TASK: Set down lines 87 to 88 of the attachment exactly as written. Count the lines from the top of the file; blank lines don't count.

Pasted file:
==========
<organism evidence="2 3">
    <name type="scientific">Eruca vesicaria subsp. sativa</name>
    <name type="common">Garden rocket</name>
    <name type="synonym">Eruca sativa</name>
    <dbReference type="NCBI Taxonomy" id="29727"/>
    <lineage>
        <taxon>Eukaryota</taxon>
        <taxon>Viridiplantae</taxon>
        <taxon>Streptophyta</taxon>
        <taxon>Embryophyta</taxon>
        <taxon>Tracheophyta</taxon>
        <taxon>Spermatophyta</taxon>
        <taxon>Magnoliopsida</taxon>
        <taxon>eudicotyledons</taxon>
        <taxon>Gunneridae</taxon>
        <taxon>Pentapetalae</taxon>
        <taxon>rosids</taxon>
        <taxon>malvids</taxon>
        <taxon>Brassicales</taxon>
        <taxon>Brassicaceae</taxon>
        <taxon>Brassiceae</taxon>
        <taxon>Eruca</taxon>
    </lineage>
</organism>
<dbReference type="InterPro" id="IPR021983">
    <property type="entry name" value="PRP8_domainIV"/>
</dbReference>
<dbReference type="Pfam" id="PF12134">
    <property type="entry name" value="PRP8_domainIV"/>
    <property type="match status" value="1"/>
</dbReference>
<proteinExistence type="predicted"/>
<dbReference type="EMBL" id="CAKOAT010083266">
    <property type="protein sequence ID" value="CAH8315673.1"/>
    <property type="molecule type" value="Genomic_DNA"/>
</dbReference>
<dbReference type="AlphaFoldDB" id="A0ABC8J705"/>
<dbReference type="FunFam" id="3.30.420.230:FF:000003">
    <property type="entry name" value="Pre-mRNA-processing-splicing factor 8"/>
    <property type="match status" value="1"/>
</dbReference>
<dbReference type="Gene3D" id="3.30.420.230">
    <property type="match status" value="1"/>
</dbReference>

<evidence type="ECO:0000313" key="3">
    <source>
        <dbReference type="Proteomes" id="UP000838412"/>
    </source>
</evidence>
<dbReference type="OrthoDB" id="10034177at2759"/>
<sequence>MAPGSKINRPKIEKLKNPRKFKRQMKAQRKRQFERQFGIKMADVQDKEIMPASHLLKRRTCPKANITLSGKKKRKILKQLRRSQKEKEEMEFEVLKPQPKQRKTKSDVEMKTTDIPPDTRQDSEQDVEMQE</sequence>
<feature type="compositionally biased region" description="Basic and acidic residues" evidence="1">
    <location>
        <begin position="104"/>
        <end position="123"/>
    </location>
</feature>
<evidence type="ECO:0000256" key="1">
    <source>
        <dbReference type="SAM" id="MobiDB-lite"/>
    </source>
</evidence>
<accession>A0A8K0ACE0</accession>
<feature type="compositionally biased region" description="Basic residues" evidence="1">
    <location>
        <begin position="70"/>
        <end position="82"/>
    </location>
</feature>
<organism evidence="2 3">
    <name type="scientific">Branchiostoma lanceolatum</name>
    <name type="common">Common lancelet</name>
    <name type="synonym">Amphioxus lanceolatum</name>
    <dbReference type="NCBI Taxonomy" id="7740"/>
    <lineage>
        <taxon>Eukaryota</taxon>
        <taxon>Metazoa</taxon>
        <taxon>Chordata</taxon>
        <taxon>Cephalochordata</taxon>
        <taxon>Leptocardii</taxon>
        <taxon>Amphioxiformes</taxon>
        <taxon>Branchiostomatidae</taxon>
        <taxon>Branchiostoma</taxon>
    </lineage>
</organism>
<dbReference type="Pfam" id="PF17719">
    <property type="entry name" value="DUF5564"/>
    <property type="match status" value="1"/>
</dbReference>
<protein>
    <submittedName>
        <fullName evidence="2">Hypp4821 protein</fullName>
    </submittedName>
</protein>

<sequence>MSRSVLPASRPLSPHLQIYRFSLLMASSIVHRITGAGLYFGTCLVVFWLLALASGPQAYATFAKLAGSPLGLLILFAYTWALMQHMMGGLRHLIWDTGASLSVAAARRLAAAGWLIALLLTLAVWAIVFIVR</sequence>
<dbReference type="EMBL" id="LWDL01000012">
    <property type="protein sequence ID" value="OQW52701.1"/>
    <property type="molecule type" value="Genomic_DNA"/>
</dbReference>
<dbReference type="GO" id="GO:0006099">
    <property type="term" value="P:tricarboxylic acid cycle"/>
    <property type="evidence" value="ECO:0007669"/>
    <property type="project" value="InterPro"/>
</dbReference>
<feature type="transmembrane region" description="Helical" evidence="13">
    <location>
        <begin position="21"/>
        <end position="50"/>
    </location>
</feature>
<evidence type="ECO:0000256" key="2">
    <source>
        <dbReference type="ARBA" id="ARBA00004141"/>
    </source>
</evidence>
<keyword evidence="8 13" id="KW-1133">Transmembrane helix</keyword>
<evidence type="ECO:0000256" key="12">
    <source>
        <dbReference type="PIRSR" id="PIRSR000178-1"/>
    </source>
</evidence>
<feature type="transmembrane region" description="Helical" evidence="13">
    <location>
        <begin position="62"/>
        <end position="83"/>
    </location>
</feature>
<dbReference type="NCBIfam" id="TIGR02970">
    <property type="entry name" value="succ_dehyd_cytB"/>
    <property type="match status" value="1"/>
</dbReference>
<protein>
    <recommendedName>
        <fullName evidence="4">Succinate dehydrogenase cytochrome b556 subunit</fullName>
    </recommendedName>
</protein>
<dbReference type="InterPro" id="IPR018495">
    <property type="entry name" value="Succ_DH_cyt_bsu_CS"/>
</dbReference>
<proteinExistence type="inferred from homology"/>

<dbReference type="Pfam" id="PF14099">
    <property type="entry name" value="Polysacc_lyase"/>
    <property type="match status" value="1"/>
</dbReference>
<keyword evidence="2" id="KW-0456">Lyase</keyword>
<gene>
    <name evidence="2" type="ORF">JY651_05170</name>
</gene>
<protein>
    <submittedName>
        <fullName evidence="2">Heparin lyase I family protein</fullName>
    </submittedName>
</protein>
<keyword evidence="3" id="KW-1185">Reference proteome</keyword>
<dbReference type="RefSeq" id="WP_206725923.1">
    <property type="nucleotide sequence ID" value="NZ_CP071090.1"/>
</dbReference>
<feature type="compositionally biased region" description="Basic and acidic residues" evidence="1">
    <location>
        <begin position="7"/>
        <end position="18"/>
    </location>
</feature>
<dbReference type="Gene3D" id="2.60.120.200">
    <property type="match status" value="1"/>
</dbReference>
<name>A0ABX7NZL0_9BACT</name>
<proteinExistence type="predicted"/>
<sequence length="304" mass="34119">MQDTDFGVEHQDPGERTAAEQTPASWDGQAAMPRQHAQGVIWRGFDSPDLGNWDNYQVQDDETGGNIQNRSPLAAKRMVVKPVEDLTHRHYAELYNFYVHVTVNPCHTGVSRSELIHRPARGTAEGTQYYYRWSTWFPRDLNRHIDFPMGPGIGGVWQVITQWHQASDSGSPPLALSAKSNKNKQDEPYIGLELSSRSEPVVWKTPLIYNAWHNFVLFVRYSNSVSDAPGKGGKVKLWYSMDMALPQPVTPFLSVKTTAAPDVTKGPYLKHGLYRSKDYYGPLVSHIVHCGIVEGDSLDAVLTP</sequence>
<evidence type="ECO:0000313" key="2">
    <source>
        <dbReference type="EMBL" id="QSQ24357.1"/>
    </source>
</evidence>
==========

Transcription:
    <property type="entry name" value="DUF5564"/>
    <property type="match status" value="1"/>